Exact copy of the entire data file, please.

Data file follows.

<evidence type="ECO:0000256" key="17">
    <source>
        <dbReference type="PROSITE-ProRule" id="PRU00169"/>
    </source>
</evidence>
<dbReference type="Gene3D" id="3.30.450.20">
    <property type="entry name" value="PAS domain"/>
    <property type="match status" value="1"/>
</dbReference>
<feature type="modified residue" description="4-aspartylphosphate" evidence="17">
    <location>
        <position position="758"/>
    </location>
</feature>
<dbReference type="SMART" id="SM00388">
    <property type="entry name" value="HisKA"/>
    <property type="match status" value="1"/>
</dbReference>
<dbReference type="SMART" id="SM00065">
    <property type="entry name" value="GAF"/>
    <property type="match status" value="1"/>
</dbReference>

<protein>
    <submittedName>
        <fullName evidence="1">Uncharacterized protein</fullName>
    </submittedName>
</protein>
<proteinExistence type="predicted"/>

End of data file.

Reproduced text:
<evidence type="ECO:0000256" key="17">
    <source>
        <dbReference type="PROSITE-ProRule" id="PRU00169"/>
    </source>
</evidence>
<dbReference type="Gene3D" id="3.30.450.20">
    <property type="entry name" value="PAS domain"/>
    <property type="match status" value="1"/>
</dbReference>
<feature type="modified residue" description="4-aspartylphosphate" evidence="17">
    <location>
        <position position="758"/>
    </location>
</feature>
<dbReference type="SMART" id="SM00388">
    <property type="entry name" value="HisKA"/>
    <property type="match status" value="1"/>
</dbReference>
<dbReference type="SMART" id="SM00065">
    <property type="entry name" value="GAF"/>
    <property type="match status" value="1"/>
</dbReference>

<protein>
    <submittedName>
        <fullName evidence="1">Uncharacterized protein</fullName>
    </submittedName>
</protein>
<proteinExistence type="predicted"/>